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Table of Contents
INVITED COMMENTARY  
Year : 2016  |  Volume : 19  |  Issue : 3  |  Page : 392-393
Should cerebral oximetry be used as routine monitoring for cardiovascular surgical cases?


Department of Cardiac Anaesthesiology, Salalah Heart Center, Salalah, Sultanate of Oman

Click here for correspondence address and email

Date of Web Publication6-Jul-2016
 

How to cite this article:
Rawat RS. Should cerebral oximetry be used as routine monitoring for cardiovascular surgical cases?. Ann Card Anaesth 2016;19:392-3

How to cite this URL:
Rawat RS. Should cerebral oximetry be used as routine monitoring for cardiovascular surgical cases?. Ann Card Anaesth [serial online] 2016 [cited 2020 Aug 7];19:392-3. Available from: http://www.annals.in/text.asp?2016/19/3/392/185516


The Editor,

We appreciate Dr. Murat Cetin article [1] for monitoring cerebral oxygenation and presenting a study during cardiac catheterization cases.

The neurological outcome remains problematic in cardiac and vascular surgery and is associated with prolonged hospitalization, excessive operative morbidity/mortality, and higher hospital costs. The brain injury after cardiac surgery is multifactorial. The ischemia is the main factor leading to brain injury, which results from cerebral hypoperfusion and embolization that is exacerbated by inflammatory processes evoked from cardiopulmonary bypass injury, inflammatory responses, disorders in oxygen delivery resulting from anemia and postoperative cerebral hyperthermia, cardiac arrhythmias, and genetic predisposition. [2] The magnetic resonance imaging of the brain has revealed that brain infarction occurs in 45% of patients after cardiac surgery. It is found that 1-3% of patients with coronary artery bypass grafting develop strokes. [3]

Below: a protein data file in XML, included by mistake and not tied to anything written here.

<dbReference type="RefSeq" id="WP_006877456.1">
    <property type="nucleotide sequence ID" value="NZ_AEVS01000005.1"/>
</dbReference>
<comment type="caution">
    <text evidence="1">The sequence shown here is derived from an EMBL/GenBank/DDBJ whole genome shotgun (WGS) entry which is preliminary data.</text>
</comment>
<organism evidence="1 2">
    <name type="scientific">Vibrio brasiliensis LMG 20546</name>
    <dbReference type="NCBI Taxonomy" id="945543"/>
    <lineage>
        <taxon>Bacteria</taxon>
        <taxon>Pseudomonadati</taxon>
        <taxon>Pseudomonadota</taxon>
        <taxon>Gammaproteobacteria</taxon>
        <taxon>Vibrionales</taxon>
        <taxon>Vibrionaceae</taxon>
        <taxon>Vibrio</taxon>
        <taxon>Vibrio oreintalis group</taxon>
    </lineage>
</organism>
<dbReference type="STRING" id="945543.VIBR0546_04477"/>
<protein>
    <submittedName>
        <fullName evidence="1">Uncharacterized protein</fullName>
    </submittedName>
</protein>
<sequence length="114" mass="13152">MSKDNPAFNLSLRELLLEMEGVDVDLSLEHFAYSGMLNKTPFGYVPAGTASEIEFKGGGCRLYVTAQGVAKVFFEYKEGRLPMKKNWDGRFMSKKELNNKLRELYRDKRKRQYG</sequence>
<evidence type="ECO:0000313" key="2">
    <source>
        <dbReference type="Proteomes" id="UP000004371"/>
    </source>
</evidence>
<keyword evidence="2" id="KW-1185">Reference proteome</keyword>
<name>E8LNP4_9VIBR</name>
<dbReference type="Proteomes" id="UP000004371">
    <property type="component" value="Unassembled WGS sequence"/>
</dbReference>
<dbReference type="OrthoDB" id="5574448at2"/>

To recognize cerebral ischemia different monitoring modalities are used in practice. One of them is cerebral oximetry, based on near-infrared spectroscopy (NIRS). It determines regional hemoglobin oxygen saturation (rSO 2 ) in the frontal lobes. Two probes are applied over the forehead. These probes contain diodes (light-emitting diode) or laser light sources which emit photons in the NIR spectrum. This light is partly reflected, partly redirected, scattered, and absorbed. Contact with hemoglobin molecules results in a change of light spectrum depending on the oxygenation status of hemoglobin. A fraction of this resultant light returns toward the surface and is captured by detectors. Monitor differentiates two forms of oxygenated and deoxygenated hemoglobin and determines the rSO 2 in the frontal lobes. A value of 60-80% is considered normal. [4] A decrease in baseline cerebral oximetry value is reported to cause the neurological deficit. [5] With cardiac and vascular surgery the unexpected fall in regional brain oxygen level may be the consequences of hemodynamic instability and anemia. The mechanical causes include malpositioned heart, obstruction in perfusion cannula, vascular clamp, or cardiac vent. [6],[7] The volatile halogenated anesthetic agents, barbiturate, and propofol have profound cortical suppressant activity. A sudden decrease in cerebral rSO 2 may signify anesthetic effects.

During anesthesia, an absolute rSO 2 value <50% or a >20% drop from individual baseline rSO 2 is commonly considered as intervention trigger. Anesthesiologist using NIRS monitoring can intervene at the earliest. The proposed algorithm to treat low-rSO 2 events includes head and vascular cannula repositioning and an increase in the fraction of inspired oxygen. In addition, optimization of pump flow, mean arterial pressure, hemoglobin concentration, arterial oxygen, and carbon dioxide content are warranted. Furthermore, reduction in intracranial pressure, cerebral metabolism, and cerebral oxygen demand would help in improvement of cerebral oxygen saturation. [8]